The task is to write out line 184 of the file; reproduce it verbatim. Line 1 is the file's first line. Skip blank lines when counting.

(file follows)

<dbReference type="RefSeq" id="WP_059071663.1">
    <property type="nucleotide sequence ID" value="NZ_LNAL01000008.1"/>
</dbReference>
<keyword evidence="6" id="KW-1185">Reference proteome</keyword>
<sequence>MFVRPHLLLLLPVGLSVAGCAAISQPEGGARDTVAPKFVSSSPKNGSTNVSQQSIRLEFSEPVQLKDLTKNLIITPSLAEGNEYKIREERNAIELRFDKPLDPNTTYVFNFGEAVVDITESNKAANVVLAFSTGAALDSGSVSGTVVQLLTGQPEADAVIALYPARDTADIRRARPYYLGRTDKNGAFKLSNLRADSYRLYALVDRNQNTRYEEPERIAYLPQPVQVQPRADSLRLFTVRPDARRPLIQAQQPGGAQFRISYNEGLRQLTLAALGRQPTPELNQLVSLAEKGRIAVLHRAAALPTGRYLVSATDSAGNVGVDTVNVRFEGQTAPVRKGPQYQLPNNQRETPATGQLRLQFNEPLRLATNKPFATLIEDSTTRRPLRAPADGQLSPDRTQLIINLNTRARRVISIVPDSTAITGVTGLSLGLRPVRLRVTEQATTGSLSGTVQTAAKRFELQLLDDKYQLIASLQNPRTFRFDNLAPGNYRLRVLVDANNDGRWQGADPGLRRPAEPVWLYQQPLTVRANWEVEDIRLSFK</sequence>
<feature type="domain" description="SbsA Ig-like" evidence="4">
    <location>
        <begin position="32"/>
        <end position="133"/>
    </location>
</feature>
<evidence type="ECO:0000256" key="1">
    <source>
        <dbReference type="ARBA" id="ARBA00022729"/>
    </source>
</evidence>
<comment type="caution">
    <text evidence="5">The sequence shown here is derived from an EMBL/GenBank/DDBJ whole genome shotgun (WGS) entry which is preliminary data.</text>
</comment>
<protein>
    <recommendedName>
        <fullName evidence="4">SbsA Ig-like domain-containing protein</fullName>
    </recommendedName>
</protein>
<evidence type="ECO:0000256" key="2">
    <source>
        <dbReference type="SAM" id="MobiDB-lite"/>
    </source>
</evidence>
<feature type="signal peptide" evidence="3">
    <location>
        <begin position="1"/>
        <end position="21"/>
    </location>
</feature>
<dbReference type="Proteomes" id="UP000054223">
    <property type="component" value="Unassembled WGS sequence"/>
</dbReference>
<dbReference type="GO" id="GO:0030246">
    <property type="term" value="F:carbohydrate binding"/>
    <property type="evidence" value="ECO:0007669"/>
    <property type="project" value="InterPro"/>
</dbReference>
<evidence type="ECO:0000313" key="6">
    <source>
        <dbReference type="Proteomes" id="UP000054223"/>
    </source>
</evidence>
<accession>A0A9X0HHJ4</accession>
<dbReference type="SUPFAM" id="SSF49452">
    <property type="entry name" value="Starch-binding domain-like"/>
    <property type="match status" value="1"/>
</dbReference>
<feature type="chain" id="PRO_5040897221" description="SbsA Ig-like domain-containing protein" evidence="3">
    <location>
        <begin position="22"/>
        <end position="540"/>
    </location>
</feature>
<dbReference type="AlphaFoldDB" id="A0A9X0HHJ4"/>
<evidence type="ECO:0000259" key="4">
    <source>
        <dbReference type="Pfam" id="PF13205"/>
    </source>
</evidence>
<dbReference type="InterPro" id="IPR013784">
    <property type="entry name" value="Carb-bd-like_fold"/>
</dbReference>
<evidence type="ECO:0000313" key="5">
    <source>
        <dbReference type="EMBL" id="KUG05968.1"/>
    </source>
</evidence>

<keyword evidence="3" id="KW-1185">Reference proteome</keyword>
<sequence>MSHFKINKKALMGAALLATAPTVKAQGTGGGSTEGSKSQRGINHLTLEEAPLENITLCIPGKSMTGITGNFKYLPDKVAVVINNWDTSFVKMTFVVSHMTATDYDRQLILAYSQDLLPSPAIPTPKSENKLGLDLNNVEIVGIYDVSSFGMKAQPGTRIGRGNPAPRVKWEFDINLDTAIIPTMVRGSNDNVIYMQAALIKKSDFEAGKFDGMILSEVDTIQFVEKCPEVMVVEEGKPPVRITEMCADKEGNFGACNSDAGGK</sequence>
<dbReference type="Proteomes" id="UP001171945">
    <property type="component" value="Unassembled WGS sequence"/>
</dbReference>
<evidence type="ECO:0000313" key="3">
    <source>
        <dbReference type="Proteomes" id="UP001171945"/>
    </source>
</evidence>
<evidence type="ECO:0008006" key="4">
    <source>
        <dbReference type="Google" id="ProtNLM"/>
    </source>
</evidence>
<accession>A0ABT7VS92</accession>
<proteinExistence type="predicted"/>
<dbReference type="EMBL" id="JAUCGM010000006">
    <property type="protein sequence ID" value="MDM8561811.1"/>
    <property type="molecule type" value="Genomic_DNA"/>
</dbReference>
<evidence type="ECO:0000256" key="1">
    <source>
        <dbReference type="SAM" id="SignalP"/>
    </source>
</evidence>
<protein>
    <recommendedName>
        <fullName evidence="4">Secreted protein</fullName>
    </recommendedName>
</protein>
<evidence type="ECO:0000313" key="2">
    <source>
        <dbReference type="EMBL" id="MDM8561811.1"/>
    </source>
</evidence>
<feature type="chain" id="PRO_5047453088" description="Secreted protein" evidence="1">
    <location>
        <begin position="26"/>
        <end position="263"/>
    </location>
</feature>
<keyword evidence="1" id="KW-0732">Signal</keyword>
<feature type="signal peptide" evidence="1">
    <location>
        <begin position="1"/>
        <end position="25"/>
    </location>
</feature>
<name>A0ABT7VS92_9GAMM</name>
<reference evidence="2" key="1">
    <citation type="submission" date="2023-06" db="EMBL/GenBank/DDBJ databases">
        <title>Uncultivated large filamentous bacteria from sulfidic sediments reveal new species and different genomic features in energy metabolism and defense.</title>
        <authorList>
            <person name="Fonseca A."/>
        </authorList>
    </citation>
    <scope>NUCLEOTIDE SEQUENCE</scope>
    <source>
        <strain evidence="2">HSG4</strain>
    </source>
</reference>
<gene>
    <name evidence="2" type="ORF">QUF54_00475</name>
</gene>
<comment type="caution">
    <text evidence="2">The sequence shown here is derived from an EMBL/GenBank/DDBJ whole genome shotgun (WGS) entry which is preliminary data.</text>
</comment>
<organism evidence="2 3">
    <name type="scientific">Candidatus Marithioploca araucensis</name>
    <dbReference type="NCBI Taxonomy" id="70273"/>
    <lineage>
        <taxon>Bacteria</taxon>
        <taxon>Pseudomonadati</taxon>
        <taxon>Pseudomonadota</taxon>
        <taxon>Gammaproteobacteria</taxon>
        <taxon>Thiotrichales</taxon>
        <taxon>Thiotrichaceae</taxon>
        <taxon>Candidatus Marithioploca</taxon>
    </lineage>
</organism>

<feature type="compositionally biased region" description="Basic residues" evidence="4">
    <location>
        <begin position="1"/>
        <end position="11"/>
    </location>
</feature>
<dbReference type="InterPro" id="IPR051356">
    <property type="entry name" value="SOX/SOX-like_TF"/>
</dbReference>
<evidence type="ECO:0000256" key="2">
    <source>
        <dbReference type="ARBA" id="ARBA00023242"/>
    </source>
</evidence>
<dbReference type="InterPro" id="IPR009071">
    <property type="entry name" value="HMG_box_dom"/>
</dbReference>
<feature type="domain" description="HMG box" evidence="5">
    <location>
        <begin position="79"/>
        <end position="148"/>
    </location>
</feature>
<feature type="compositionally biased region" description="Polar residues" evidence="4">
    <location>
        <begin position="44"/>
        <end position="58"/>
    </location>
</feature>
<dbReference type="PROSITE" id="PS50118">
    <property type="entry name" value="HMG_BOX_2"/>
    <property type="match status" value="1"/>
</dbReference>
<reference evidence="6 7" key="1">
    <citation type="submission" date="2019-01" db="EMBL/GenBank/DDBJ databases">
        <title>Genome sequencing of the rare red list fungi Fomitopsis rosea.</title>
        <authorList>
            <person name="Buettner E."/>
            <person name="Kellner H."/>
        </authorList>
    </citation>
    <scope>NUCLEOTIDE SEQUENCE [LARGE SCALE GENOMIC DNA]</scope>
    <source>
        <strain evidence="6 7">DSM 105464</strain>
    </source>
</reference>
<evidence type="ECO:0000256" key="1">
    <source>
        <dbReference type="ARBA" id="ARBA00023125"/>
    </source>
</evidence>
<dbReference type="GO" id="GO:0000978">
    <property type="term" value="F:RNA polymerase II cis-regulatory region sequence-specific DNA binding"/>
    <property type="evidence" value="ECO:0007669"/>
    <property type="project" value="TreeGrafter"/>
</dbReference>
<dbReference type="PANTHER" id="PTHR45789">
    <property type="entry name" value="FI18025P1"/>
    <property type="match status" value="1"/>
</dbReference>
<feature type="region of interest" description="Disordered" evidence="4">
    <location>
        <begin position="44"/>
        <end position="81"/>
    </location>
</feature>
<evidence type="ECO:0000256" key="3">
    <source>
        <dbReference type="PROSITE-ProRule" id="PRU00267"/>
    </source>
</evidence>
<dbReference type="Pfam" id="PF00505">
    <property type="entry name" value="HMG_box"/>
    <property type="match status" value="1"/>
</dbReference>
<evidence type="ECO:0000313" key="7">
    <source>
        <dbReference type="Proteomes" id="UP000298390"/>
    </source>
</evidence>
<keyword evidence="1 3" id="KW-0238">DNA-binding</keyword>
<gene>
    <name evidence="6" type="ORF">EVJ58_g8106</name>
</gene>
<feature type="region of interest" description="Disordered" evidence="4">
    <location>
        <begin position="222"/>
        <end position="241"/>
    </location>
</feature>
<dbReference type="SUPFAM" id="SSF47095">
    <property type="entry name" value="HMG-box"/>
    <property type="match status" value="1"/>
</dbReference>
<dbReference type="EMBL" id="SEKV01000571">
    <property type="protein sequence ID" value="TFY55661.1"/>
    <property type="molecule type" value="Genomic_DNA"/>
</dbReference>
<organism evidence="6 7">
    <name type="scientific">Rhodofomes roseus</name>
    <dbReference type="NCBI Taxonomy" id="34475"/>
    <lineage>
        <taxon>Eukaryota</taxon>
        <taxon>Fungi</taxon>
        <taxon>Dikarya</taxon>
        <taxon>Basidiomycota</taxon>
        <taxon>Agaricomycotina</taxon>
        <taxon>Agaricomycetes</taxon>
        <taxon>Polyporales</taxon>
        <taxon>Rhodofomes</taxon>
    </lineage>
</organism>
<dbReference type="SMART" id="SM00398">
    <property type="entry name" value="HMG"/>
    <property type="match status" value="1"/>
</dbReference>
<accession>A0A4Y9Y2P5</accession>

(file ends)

<dbReference type="PROSITE" id="PS50118">